Christoph Borst is an Associate Professor of Computer Science at the University of Louisiana at Lafayette, where he directs the CACS VR Lab. His research includes 3D interaction methods and VR applications for scientific visualization, training, and education. He recently led the development of a networked VR framework for VR field trips in high schools, using consumer VR and emerging gigabit networks to let students meet remote expert guides in VR. Results included “in the field” assessments at three high schools, a week-long networked deployment connecting two gigabit communities, and demonstrations of long-distance operation traversing up to 12,000 miles of fiber optic cable. Christoph obtained a PhD from Texas A&M University in 2002, researching haptics for whole-hand VR interaction.
University of Newcastle
Erica Southgate is an Associate Professor at University of Newcastle, Australia. She is recognised for ‘surfing the next wave’ of technology enhanced learning for social justice in education. Erica is lead investigator on the VR School Study which explores learning using of highly immersive virtual reality in high school STEM and Creative and Performing Arts classrooms (https://vrschoolresearch.com/). Erica is also a content developer for serious computer games and has recently designed a virtual open world game for literacy learning. She is currently leading a project to develop a road map for the future of AI and emerging technologies (VR, AR, MR) in Australian schools.
Sabarish Babu is an Associate Professor in the School of Computing at Clemson University. Sab received his PhD degree in Information Sciences in 2007 at the University of North Carolina at Charlotte. He also received a BS in Microbiology in 2000 and an MS in Informatics in 2002 at the University of North Carolina at Charlotte. Sab co-directs the virtual environments research group in the School of Computing at Clemson University. Broadly, Sab’s research interests are in Virtual Reality and 3D Human-Computer Interaction. Specifically, Sab has been conducting research more recently in the areas of Medical Virtual Reality for Training and Education, Applied Perception in Graphics and Visualization, and Virtual Reality in STEM and Computational Thinking K-12 education.
The University of Tokyo Research Center for Advanced Science and Technology
Maki Sugimoto is a surgeon, social entrepreneur, and visiting research fellow of The University of Tokyo Research Center for Advanced Science and Technology.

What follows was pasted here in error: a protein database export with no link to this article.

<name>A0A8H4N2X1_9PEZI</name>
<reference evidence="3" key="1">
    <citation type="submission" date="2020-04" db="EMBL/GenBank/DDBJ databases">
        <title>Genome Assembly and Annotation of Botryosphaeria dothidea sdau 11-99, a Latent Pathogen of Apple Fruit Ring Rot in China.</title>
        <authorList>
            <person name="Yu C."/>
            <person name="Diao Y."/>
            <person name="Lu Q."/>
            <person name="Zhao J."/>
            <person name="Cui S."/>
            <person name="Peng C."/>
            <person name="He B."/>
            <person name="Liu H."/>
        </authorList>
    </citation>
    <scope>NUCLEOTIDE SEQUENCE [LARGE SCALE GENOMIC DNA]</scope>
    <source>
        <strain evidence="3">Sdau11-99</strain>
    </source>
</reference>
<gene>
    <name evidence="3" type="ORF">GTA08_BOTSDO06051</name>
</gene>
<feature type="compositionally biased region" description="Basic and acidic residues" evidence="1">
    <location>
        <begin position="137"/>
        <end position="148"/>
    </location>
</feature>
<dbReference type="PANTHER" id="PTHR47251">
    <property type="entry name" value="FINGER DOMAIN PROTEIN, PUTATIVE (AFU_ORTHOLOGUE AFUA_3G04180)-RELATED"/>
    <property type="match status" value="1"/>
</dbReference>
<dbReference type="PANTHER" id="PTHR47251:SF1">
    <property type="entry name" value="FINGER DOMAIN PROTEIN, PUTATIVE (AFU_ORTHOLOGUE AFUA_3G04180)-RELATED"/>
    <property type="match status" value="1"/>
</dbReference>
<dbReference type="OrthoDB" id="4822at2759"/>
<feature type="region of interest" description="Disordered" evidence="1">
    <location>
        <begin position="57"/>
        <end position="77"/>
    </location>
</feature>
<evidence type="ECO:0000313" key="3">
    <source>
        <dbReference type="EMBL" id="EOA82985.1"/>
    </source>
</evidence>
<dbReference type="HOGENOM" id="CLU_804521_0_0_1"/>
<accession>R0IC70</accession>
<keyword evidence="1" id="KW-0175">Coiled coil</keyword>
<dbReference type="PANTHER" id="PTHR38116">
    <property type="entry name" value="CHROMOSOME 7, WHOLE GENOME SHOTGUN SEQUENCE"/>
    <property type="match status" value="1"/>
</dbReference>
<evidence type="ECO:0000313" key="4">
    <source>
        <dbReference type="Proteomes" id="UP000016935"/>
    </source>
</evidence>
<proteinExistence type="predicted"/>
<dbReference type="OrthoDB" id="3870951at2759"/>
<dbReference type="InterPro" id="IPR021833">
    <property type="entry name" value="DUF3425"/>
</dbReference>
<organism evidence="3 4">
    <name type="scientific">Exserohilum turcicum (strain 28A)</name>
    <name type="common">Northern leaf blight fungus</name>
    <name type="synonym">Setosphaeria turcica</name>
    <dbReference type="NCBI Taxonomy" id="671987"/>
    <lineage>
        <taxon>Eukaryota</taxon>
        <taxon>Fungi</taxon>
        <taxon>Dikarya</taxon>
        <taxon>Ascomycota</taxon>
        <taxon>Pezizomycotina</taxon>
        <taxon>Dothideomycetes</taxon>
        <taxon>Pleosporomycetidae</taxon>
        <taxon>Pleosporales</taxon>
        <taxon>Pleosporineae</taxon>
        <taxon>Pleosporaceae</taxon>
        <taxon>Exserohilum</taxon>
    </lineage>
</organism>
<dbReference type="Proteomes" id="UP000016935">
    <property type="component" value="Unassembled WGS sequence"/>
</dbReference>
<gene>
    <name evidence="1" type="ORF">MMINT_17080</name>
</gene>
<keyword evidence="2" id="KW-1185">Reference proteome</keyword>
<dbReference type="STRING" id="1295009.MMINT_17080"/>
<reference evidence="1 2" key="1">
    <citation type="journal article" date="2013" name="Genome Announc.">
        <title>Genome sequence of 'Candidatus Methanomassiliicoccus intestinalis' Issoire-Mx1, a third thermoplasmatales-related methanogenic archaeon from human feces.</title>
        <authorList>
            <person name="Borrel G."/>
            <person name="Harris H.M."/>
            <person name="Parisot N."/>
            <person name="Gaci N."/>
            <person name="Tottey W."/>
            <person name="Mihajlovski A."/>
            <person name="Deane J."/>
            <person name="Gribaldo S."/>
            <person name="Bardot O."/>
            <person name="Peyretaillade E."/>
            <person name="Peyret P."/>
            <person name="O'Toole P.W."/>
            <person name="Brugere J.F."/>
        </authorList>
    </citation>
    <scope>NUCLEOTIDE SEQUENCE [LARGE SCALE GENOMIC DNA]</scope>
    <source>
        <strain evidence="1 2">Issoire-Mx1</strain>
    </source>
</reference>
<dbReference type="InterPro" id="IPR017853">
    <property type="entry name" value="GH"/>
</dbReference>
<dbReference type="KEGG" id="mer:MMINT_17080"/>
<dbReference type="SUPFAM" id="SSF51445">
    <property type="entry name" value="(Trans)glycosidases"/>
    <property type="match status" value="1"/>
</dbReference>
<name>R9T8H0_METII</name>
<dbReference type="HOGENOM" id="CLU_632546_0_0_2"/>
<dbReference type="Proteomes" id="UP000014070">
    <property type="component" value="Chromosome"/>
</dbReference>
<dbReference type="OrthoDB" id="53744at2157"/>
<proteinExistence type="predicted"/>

Dr. Sugimoto has held various positions in research and medical practice. He was a visiting fellow of the Veterans Affairs Palo Alto Health Care System between 2008-2009, an Associate Professor of Kobe University Graduate School of Medicine in Kobe between 2009-2017, an Associate Professor of International University of Health and Welfare Graduate School in Tokyo between 2017-2018. Most recently, he is the co-founder and COO of Holoeyes Inc., a Tokyo based company that provides VR and AI applications of the big data of medical informatics.
Holoeyes won the Microsoft Innovation Award and the Rakuten Technology & Innovation Award in 2018. Holoeyes has been selected as one of the “J-Startup” cutting-edge startups in the global market from the Japanese Ministry of Economy, Trade and Industry in 2018.”
Panel: Virtual Reality Curriculum
Wednesday, March 27th, 2019
We propose a panel for IEEE VR 2019 on virtual reality (VR) curriculum. Many practitioners in our community are associated with academic institutions, and in addition to performing research teach future generations about VR. VR curriculum is relevant for both academic and industry practitioners.Novices teaching a course would like guidance on what to teach. Experts will like new ideas. And, industry professionals may provide insight into desirable skills for students. Unlike many other computer science fields, there is currently
no standardized curriculum for virtual reality. Virtual reality is becoming more mainstream and more colleges are adding a virtual reality course to their curriculum, however these courses are not always being designed or guided by field experts. In this panel we bring together VR experts who have been teaching VR at the undergraduate and graduate levels to discuss topics including, but not limited to:
- What are the essential topics for all VR courses?
- What sub-disciplines are necessary for VR?
- What hardware is needed to teach VR courses?
- Would it be possible to propose a standardized curriculum? And, what are the next steps?
- How do we design a curriculum that will change with the times?
- What are the unique challenges in teaching VR course?